Earlier research (Chatham, n.d.) suggested that……
When citing text taken from a website, you should identify the authorship of the text you are citing.
The author may be an organisation or company. You can determine this at the URL or web address. The date is often displayed under the title of the publication or post
A new study (Wise Owl Research, 2015) has highlighted…
The Harvard Referencing List
This section of our referencing guide shows you how to list the publications that you have used as a source within your assignment or dissertation. Following these examples will ensure that you are compliant with the Harvard referencing style for end of paper reference lists. Do not forget, as part of our Editing & Improvement Service – our writers will actually formally reference your sources under the Harvard referencing system rules
For a book reference, the requires elements are:
Author, Initial(s)., Year. Title of book. Place of publication (Town or City, not a country): Publisher name.
Wilson, W., 2013. The Brexit Bible. London: Pearson.
For a 2nd edition book:
Bronson, W., 1993. Good bye Great Britain. 2nd ed. Walderslade: Aurum press Ltd.
When referencing multiple authors, all of the authors need to be listed as they appear in the document
Your referencing format should be:
Authors, initials., Year. Title of publication. Edition. Place: Publisher.
Blackfriars, L. Convent, H. and Coates, K., 1986. The World that we live in. 2nd ed. London: Penguin Books
Referencing E-books that are freely available online:
Author, Initials., Year. Title of book. [e-book] Place of publication (if known): Publisher. Followed by Available at: e-book source and web URL [Accessed date].
Wilson, T. and Tyson, S. 2018. Dog behaviour. [e-book] Dartford: ABC publishers. Available at: Google Books
These formats are used for print articles and should be referenced as:
Author, initials., Year. Title of article. Full title of Journal, Volume number (Issue), Page number.
Brighton, H. 2003. Advertising Strategies: a beginner guide. Marketing Geeks, 13(3), p. 12.
Newspaper articles that are published online should be referenced in the following way:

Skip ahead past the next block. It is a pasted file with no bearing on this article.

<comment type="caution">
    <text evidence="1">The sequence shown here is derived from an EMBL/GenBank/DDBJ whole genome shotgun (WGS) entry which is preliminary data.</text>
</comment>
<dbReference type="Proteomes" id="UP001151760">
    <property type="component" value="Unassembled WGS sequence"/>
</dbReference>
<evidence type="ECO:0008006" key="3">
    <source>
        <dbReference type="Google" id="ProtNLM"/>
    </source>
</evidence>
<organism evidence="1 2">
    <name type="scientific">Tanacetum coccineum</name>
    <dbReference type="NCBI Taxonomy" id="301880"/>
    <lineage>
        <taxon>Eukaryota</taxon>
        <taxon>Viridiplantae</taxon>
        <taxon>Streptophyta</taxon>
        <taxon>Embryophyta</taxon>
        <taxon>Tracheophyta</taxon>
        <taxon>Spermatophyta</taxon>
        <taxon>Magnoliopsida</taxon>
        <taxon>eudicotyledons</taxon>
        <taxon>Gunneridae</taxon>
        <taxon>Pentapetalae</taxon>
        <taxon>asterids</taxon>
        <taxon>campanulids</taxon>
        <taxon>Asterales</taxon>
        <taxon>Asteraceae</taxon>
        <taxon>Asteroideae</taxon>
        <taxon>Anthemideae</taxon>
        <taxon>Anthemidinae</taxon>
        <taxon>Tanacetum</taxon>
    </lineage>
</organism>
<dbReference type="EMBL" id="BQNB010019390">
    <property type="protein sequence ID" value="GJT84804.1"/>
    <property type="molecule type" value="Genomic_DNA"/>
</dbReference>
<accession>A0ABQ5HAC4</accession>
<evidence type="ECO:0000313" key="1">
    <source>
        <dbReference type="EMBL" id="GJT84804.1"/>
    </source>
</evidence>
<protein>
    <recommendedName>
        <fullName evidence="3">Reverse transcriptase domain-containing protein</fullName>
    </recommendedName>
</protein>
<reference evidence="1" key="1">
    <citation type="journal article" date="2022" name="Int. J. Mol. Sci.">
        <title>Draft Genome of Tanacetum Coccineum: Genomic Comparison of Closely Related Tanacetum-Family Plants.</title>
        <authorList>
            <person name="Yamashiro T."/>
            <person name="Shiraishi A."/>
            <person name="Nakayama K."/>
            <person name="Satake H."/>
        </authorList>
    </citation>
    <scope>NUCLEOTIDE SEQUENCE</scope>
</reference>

Author or corporate author, year. Title of document or page. Name of newspaper, [type of medium] additional data information. Available at: [Access Date].
Watson, V., 2003. Exposed: Dairy Farmer Profits. Guardian Online, [online] 2 August. Available at: [Accessed 7 June 2015].
Where you are referring to an interview on TV or Youtube – the recommended format is:
Interviewee name, Initials., Year of Interview. Title of interview or name of programme) interviewed by ‘name’ (first name and surname). [type of medium/format] Name of channel, Date of transmission or upload, time of transmission.
When referencing publications by a single author in the same year they need to be distinguished by applying a lower case letter after the year as seen below
Author, Initials, Year followed by a letter. Title of publication. Place: Publisher.
Goodfrey, B., 1996a. Opinions are great. Chatham: University of Kent
Goodfrey, B., 1996b. Opinions Developed. Chatham: University of Kent
For publications that have been translated – the reference needs to include details of the translator as seen below:
Author, Initials., Year. Title of book. Translated from (language) by name of translator, initials first, then surname) Place of publication: Publisher.
Brown, N., 2005. Pale Moonlight. Translated from Spanish to English by P. Guterres. Calella. Saville Books.
The format for referencing PDF documents is:
Author, Year. Title of document. [type of medium] Place of publication (if available): Publisher. Followed by Available at: include web URL, where available [Accessed Date].
Barclays Bank, 2009. Earnings Report. [pdf] Barclays Bank. Available at: ,http://www.barclays.com/investors-relations/earnings-report.pdf> [Accessed 15 November 2017].
To reference newspaper articles the following format should be adopted
Author, Initials., Year. Title if article or column header. Full title of newspaper, Day and month before page numbers and column line.
Hagler, B. 1999. Black Monday Explained: An investor account. The Guardian, 1 Jan. p.23b.
(The page reference p.23b – the “23” indicates that the article is on the twenty third page of the newspaper, columns of print on a page are labelled left to right alphabetically. Therefore, b refers to the second column across the page from the left to right)
When citing a statement from an interview that you have conducted (a primary souorce) – direct permission should be sought from the person being referenced
In text citation should refer to the Appendix
In an interview (Appendix A) it was claimed that….
In the Appendix you will need to include details such as:
Interviewee’s name. year of Interview. Title of interview.Interviewed by ‘name’. [type of medium and/or format] Location and date of interview. Together with transcript.
References should adhere to the following format:
Author, initials., Year. Title of page. [Social media type] Day/month post written. Available from [Accesse Date].
Pedderooney, J. 2017. The decline of the leisure industry. [Linkedin] 3 September. Available at: [Accessed 3 January 2018].